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Dressed To Drill


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DRESSED TO DRILL

School uniforms are hot--and merchants are cashing in

Flared jeans, plaid miniskirts, and chenille, short-sleeved, V-necked sweaters are among the hottest back-to-school fashions for 1997. But whatever style mavens say is cool for school this year doesn't apply to students such as Zalencia Dorrough, a sixth-grader at the Daniel Chappie James Elementary School in Dallas. She'll be wearing a uniform--and she couldn't be happier. "It makes getting dressed in the morning a lot easier," says the 11-year-old, who on a recent school day donned navy shorts, a white blouse, and white and purple Nike tennis shoes. "It also looks a lot more sophisticated and a lot cooler than normal clothes."

Indeed, for a growing number of students nationwide, uniforms are the "in" academic fashion, though not by choice. Long the province of private and parochial schools, uniforms are being adopted in public schools across the U.S. Officials say they blur class distinctions, help curb gang activity, and save students the competitive angst of trying to keep up with trendy peers. California's Long Beach Unified School District was the first public district to mandate uniforms in 1994. But uniforms in public schools have become increasingly common since President Clinton endorsed the idea in his 1996 State of the Union address. Today, school districts in some 20 states have uniform requirements.

Uniforms are becoming a big business for retailers. Department stores, discounters, and even catalogers are stocking navy pleated skirts, white polos, and khaki pants. "Uniforms have become an important development in back-to-school sales," says retail consultant Walter F. Loeb. For many retailers, uniform sales are a good way to offset some of the revenue they're losing as kids in non-uniform schools opt for more casual clothes.

J.C. Penney, Sears, Macy's, Target Stores, Wal-Mart Stores, and Kids `R' Us are among the retailers now hawking uniforms. This year, Lands' End Inc. joined in, launching a school uniform catalog featuring tailored oxford shirts, khaki chinos, and navy blazers. Michael Grasee, the Dodgeville (Wis.)-based retailer's director of school uniforms, says Lands' End jumped in after its research showed 8% of all public schools had uniforms and 15% more may follow suit. "When almost one in four students could be wearing uniforms, that's big business," he says.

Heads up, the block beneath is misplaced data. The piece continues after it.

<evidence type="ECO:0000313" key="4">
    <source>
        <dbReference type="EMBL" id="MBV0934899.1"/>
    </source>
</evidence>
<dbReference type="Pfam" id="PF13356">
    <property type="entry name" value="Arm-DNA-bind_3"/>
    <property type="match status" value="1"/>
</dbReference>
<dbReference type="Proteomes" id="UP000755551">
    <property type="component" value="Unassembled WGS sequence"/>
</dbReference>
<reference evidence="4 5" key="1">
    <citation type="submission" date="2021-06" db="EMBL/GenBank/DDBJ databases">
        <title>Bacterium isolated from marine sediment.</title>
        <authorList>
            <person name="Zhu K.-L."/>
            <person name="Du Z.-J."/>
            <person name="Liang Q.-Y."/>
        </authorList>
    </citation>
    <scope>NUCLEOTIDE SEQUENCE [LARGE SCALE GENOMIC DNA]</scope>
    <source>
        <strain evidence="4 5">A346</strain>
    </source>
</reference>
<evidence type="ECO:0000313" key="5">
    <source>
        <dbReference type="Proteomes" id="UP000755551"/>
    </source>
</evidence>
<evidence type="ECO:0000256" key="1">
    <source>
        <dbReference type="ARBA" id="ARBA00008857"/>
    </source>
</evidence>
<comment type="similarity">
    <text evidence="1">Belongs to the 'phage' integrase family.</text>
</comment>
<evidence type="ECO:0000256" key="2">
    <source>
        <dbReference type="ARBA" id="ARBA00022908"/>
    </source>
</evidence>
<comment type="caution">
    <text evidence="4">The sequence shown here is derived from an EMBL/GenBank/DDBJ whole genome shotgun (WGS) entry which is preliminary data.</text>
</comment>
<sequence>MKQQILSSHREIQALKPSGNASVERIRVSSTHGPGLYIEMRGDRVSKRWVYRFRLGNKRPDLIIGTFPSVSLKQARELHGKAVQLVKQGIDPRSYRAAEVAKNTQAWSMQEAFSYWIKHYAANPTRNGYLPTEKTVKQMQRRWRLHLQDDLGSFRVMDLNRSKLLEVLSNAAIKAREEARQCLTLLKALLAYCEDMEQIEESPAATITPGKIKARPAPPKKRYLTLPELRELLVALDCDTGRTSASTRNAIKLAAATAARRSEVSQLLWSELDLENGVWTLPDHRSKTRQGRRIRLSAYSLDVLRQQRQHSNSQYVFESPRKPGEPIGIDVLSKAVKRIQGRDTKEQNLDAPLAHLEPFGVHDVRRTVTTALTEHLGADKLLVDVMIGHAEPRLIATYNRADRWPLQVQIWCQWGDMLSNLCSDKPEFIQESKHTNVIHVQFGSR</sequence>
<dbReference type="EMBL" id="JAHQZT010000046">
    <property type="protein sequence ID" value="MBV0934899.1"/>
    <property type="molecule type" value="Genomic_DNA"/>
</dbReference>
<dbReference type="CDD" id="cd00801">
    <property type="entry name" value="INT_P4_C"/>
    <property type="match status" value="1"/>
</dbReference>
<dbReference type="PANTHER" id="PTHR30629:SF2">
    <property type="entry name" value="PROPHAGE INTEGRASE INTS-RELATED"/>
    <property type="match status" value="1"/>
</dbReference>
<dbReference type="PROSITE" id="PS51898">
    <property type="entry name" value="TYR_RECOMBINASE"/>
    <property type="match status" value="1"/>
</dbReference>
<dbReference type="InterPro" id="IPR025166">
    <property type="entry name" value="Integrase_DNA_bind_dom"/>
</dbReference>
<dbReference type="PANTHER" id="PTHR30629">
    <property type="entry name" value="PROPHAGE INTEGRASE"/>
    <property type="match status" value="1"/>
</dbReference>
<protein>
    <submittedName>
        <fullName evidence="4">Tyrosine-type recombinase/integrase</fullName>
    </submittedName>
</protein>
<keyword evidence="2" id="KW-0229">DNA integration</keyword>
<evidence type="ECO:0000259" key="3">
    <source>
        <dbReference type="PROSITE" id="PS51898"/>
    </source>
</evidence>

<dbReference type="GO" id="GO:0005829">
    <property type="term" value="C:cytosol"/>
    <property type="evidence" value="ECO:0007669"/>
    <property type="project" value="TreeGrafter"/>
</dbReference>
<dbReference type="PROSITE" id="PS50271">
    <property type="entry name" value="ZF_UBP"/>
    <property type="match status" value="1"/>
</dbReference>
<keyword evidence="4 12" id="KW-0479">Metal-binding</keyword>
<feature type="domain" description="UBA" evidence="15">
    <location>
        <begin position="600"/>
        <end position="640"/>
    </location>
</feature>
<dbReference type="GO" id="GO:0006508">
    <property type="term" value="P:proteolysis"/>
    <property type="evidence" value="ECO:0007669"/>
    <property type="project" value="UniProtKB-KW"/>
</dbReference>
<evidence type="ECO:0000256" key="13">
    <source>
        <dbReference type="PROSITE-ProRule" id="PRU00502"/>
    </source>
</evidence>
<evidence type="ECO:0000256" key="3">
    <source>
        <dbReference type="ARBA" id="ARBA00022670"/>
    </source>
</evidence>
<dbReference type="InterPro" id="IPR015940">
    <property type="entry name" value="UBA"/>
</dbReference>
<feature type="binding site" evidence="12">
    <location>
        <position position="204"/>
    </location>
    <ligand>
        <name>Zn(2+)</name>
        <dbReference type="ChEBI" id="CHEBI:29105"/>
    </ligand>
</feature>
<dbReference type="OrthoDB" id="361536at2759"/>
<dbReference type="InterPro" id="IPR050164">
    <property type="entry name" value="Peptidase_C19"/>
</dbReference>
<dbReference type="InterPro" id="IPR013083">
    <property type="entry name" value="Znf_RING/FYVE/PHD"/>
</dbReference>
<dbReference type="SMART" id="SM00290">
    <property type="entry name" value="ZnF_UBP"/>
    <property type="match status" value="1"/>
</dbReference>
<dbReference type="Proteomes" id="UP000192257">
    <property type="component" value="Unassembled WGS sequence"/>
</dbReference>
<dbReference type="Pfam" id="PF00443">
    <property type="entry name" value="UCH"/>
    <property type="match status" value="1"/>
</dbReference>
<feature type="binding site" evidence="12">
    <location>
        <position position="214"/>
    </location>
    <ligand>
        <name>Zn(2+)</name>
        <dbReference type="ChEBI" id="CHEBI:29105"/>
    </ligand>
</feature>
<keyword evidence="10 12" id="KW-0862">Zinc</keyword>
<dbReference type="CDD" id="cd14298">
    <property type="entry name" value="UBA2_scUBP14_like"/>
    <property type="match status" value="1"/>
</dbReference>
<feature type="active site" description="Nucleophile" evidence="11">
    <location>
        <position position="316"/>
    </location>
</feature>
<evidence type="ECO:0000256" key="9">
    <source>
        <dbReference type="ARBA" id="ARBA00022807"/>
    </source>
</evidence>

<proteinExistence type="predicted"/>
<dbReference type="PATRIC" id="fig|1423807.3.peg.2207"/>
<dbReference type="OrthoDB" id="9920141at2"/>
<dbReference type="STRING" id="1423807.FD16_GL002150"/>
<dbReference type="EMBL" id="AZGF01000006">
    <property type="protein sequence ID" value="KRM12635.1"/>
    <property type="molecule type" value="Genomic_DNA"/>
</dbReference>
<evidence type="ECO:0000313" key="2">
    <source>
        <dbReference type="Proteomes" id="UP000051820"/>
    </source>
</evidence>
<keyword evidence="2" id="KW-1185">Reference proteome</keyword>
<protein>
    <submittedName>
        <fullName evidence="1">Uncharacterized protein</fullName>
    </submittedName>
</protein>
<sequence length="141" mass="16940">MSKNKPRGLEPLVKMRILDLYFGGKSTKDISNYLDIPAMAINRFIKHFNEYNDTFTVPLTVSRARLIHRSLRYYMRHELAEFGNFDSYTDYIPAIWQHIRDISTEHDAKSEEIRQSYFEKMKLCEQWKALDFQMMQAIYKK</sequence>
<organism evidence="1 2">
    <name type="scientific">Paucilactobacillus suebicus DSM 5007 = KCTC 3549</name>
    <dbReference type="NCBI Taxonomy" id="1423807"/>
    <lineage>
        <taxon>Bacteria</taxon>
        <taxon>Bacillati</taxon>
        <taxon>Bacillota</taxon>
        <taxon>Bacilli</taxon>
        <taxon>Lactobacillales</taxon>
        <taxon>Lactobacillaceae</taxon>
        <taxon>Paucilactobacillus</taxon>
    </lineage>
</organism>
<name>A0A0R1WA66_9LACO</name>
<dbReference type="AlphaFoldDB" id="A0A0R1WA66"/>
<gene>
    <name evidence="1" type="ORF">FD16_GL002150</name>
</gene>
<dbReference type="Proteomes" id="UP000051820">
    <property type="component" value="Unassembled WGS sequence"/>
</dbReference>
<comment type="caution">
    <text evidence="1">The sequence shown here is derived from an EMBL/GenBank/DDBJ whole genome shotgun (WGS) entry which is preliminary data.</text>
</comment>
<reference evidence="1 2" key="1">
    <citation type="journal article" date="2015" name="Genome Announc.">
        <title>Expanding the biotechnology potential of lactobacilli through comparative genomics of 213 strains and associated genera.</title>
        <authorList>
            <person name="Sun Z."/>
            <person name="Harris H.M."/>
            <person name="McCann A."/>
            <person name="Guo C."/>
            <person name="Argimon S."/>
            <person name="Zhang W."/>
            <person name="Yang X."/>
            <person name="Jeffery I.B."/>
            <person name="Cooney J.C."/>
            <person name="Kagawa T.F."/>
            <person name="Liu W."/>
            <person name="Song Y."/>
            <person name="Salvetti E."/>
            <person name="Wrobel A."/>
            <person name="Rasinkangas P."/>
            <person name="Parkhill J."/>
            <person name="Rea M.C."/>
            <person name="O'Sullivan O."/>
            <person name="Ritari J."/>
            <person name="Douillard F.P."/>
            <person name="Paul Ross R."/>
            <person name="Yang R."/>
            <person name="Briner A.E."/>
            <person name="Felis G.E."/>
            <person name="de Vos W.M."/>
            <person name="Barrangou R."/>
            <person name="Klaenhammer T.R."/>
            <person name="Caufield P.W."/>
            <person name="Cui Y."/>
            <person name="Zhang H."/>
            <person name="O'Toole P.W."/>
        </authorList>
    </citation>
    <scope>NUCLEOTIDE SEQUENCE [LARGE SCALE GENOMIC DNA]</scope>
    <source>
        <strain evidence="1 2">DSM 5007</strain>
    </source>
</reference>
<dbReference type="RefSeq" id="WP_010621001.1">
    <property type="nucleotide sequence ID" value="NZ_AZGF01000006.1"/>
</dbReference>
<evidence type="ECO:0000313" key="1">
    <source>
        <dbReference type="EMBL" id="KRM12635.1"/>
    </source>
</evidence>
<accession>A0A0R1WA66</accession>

GRASSROOTS TREND. Because the public-school uniform movement is spreading at a grassroots level, retailing experts are hard-pressed to pinpoint the size of the market. But with the trend spreading so quickly--in Chicago public schools, for example, 30% more students will wear uniforms this year than last--the potential appears huge. Isaac Lagnado, principal at Tactical Retail Solutions Inc., an industry research firm, estimates the market could reach "several billion dollars" if it takes hold nationally. The grand total for back-to-school sales this fall is expected to hit $18.9 billion.

Retailers say uniform sales are already helping at the cash register. Macy's West, a division of Federated Department Stores Inc., says its uniform business has tripled since it began three years ago. Sears, Roebuck & Co., which launched its program in 1995, is expecting a 50% hike in school uniform sales this year. J.C. Penney Co., which hawks its school uniforms in some 500 stores and a "Class Favorites" catalog, expects its uniform sales to see double-digit gains in 1997. "It's really been a nice complement to our back-to-school fashion business," says Carol Brady, a Penney merchandise manager.

Not all kids are happy with their new duds. "We used to be able to wear designer brands," says 10-year-old Jessica Rios. But there she was at a Dallas-area Kids `R' Us store with her mother, shopping for a blue skirt and a blouse with a Peter Pan collar--her school's new uniform. "Now we have to wear the same old stuff that everybody else is wearing." But Jessica has a plan. She'll spruce up her uniform with tights and a pair of black, chunky-heeled shoes. Even in uniforms, some kids will be slaves to fashion.By Stephanie Anderson Forest in DallasReturn to top


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